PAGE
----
In this section we shall describe our algorithm to compute the integrals in the discretised variational equation in (3.100) efficiently. The method presented here will be used to solve the discretised integral equation for the crack opening displacement in conjunction with certain iterative solvers for matrix equations. Before we start, we have to define some words precisely. Boundary elements refer to small disjoint patches that cover the crack S. Each boundary element has local nodes on its boundary or in its interior. Local shape functions are defined in the interior of each element, and each of these local shape functions is associated with a local node where it takes the value of 1, while at other local nodes it is equal to 0. Some local nodes of different boundary elements may share a global position called a global node. The union of all the local shape functions that takes the value of 1 at a global node is called a basis function, or a global shape function associated with that global node. The combination of such global shape function and the union of the relevant boundary elements are called the global boundary element associated with the global node. We take Gauss points on each global boundary element to compute the outer integral on the right-hand side of (3.100).
We now move on to the description of the algorithm. We assume that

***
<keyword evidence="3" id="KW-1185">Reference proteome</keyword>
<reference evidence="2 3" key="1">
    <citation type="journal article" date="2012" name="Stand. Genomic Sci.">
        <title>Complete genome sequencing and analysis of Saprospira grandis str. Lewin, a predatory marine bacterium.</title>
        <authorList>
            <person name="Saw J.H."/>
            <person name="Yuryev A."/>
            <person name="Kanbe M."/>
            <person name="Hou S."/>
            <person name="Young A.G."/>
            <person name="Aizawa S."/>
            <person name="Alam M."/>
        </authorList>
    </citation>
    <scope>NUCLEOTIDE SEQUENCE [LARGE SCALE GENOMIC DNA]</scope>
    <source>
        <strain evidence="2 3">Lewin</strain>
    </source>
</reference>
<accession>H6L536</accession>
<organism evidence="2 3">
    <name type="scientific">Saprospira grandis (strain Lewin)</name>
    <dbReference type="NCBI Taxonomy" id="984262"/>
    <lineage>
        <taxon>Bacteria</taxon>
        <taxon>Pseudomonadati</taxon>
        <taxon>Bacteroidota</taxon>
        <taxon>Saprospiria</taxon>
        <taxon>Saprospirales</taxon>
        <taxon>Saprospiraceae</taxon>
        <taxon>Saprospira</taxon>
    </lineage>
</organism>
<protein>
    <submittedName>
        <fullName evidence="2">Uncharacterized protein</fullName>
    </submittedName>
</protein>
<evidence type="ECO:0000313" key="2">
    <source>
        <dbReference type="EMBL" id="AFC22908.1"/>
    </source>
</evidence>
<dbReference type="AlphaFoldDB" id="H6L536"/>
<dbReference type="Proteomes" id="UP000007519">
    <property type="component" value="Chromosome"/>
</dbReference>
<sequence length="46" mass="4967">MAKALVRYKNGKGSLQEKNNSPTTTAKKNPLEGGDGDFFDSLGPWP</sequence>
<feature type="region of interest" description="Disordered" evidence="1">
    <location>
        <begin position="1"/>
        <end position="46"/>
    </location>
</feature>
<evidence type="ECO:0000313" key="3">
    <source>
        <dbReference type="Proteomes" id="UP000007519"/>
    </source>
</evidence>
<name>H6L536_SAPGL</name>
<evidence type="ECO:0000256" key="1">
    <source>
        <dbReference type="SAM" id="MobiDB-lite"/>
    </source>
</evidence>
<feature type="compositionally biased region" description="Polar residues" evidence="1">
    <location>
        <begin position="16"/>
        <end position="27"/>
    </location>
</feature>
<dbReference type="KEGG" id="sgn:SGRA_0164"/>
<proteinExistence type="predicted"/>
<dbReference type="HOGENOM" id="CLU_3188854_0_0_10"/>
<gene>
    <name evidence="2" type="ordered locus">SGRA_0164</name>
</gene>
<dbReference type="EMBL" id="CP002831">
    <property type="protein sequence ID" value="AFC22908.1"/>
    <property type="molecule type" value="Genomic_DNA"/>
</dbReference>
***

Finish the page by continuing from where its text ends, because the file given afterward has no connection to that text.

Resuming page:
is known on the crack, and is discretised
Now consider a non-leaf cell C of level l. We compute the multipole moments associated with C by adding all the multipole moments of C's children after shifting the origin from the centroids of C's children to that of C via (3.57) and (3.58). We repeat this procedure tracing the tree structure of cells obtained in step 2 upward (decreasing l) until we reach level 2 cells.
We first compute the coefficients of the local expansion of cells of level 2 according to the definition using (3.60) and (3.61). After that, the coefficients of the local expansion of a level l cell C are computed recursively in 2 steps. Namely, we first add together the contributions of the forms in (3.60) and (3.61) from cells of the level l which are well-separated from C. This is followed by the addition of the coefficients of the local expansion of the parent of C with the origin shifted from the centroid of the parent to that of C via (3.64) or (3.65).
In the actual computation the 4th and 5th steps are carried out at the same time in a single do loop with respect to l. It is seen that the computational cost for the above algorithm is of the order of N if one truncates the infinite sums in (3.60), etc. at a fixed number P. Notice, however, that the size of the boundary elements has to be fine enough so that the conditions of validity of various expansions such as the one stated after (3.105) are not violated.